No wonder she’s so passionate about this stuff. The message she’s spreading is one the Texas native desperately needed when she was younger. Her first experience of someone finding out she was gay – the parents of a girl she liked in high school – had been a “nightmare”, she says, which left a “bad taste in my mouth”. “They actually put a baby monitor in her room, I guess because they were getting suspicious of what our relationship was, and overheard her talking about something. Their reaction was just horrible. Everything you don’t want. I think it tainted my hope and faith in people.” 

Terrified the reaction of others would be the same, 16-year-old Shannon climbed back into the closet, locked the door behind  her and threw away the key. “I went to the most conservative school I got into, became a finance major (which was probably the most stereotypical straight male environment you could imagine), joined the sorority, did everything I thought I was supposed to do. My whole life revolved around being as straight as I possibly could. All my dreams and aspirations got lost at one point, wrapped up in my stress about who I was. I fully thought I would never come out.”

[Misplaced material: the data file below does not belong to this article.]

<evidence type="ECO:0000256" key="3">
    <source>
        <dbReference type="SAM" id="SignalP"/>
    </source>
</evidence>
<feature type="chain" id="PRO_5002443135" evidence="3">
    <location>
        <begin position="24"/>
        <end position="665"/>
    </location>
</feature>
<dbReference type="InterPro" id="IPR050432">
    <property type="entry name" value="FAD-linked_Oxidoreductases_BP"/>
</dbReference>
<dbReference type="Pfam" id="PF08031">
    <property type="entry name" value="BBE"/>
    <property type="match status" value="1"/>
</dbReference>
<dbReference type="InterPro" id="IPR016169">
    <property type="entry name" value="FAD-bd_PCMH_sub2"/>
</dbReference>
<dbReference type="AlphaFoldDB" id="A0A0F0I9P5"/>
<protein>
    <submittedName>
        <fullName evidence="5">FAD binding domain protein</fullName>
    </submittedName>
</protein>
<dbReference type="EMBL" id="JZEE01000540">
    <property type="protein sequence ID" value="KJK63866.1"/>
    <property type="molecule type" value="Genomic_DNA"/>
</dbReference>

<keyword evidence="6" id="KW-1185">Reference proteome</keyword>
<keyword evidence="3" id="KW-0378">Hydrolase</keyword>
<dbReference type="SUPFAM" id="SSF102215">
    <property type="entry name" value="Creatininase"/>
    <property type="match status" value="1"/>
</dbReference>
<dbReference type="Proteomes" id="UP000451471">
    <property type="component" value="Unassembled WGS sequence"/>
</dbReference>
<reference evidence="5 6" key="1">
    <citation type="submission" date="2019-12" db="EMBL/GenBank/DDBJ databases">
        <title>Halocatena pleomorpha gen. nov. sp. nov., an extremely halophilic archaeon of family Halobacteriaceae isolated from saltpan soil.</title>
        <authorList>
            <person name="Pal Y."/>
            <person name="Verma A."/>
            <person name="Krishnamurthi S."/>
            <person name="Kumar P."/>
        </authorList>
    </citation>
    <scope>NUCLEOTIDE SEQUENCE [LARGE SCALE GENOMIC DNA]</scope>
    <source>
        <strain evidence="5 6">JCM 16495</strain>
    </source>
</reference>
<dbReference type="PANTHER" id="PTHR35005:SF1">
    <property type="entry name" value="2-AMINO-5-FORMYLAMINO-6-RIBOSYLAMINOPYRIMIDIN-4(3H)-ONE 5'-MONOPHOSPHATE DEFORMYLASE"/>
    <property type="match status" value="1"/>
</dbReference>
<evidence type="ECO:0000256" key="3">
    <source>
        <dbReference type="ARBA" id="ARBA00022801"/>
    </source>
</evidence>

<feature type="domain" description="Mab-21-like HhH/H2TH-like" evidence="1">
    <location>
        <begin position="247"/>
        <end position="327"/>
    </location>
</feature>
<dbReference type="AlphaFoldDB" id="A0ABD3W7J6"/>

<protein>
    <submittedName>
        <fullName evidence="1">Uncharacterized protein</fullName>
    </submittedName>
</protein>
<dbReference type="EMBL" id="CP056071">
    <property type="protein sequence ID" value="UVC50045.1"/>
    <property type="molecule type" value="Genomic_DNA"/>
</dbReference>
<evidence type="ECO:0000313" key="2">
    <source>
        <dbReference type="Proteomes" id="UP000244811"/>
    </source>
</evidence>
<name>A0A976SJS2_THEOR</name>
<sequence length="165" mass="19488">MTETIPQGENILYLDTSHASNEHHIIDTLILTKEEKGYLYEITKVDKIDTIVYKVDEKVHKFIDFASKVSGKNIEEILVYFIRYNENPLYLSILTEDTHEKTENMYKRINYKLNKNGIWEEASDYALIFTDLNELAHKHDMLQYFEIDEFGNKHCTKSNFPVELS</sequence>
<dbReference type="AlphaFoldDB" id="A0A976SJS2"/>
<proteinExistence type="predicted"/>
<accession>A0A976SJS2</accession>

The change for Shannon came when she “stumbled onto Tumblr”, something she says “changed her entire life” as well as her understanding of “what it was to be gay”. It was an incredibly powerful feeling to see lesbians who looked like her. “Up until that point, the only lesbians I ever knew were my volleyball coach and my PE teacher. I didn’t relate to them so I couldn’t be that. After I found the internet, everything changed.” 

The internet played such a pivotal role in Shannon’s self-discovery that she doubts she would ever have come out without it. Tumblr, and later YouTube, connected her for the first time to people across the world like her, something which changed her life profoundly. But it still took a while for her online life and her offline life to coalesce, and she got really good at living a double life. “Even when I graduated I wasn’t fully out. I had two Instagrams, two Twitters… I like to call myself the gay Hannah Montana,” she laughs.